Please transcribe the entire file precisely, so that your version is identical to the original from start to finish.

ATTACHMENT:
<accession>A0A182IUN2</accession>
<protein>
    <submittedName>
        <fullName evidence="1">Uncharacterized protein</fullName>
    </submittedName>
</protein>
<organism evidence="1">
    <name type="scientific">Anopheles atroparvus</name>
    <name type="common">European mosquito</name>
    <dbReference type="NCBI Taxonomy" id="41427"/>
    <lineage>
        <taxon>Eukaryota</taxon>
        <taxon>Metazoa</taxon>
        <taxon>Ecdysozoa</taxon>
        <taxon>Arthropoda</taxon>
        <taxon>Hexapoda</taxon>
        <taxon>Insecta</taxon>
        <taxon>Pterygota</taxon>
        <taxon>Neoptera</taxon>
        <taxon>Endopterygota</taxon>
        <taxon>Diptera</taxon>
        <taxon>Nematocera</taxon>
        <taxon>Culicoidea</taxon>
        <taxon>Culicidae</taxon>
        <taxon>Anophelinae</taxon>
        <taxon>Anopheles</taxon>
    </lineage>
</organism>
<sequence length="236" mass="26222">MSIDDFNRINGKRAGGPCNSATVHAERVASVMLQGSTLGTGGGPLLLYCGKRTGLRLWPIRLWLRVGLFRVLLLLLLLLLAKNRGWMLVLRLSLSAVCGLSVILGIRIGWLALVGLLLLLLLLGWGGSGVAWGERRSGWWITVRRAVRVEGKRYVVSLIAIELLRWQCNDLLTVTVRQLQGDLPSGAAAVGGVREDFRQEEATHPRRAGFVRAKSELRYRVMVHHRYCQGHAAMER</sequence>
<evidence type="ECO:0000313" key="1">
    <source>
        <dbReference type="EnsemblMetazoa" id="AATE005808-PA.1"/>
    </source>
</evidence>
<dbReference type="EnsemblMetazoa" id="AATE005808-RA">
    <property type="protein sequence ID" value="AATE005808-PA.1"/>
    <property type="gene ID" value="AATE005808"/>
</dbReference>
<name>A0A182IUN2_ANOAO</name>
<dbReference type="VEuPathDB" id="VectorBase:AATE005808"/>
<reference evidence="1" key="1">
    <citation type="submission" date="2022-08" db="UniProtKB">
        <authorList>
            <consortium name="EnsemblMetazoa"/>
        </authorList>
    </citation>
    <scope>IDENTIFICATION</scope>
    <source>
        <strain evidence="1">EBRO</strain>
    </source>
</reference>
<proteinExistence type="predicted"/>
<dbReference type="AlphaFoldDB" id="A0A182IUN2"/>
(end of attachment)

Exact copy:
<accession>A0A182IUN2</accession>
<protein>
    <submittedName>
        <fullName evidence="1">Uncharacterized protein</fullName>
    </submittedName>
</protein>
<organism evidence="1">
    <name type="scientific">Anopheles atroparvus</name>
    <name type="common">European mosquito</name>
    <dbReference type="NCBI Taxonomy" id="41427"/>
    <lineage>
        <taxon>Eukaryota</taxon>
        <taxon>Metazoa</taxon>
        <taxon>Ecdysozoa</taxon>
        <taxon>Arthropoda</taxon>
        <taxon>Hexapoda</taxon>
        <taxon>Insecta</taxon>
        <taxon>Pterygota</taxon>
        <taxon>Neoptera</taxon>
        <taxon>Endopterygota</taxon>
        <taxon>Diptera</taxon>
        <taxon>Nematocera</taxon>
        <taxon>Culicoidea</taxon>
        <taxon>Culicidae</taxon>
        <taxon>Anophelinae</taxon>
        <taxon>Anopheles</taxon>
    </lineage>
</organism>
<sequence length="236" mass="26222">MSIDDFNRINGKRAGGPCNSATVHAERVASVMLQGSTLGTGGGPLLLYCGKRTGLRLWPIRLWLRVGLFRVLLLLLLLLLAKNRGWMLVLRLSLSAVCGLSVILGIRIGWLALVGLLLLLLLLGWGGSGVAWGERRSGWWITVRRAVRVEGKRYVVSLIAIELLRWQCNDLLTVTVRQLQGDLPSGAAAVGGVREDFRQEEATHPRRAGFVRAKSELRYRVMVHHRYCQGHAAMER</sequence>
<evidence type="ECO:0000313" key="1">
    <source>
        <dbReference type="EnsemblMetazoa" id="AATE005808-PA.1"/>
    </source>
</evidence>
<dbReference type="EnsemblMetazoa" id="AATE005808-RA">
    <property type="protein sequence ID" value="AATE005808-PA.1"/>
    <property type="gene ID" value="AATE005808"/>
</dbReference>
<name>A0A182IUN2_ANOAO</name>
<dbReference type="VEuPathDB" id="VectorBase:AATE005808"/>
<reference evidence="1" key="1">
    <citation type="submission" date="2022-08" db="UniProtKB">
        <authorList>
            <consortium name="EnsemblMetazoa"/>
        </authorList>
    </citation>
    <scope>IDENTIFICATION</scope>
    <source>
        <strain evidence="1">EBRO</strain>
    </source>
</reference>
<proteinExistence type="predicted"/>
<dbReference type="AlphaFoldDB" id="A0A182IUN2"/>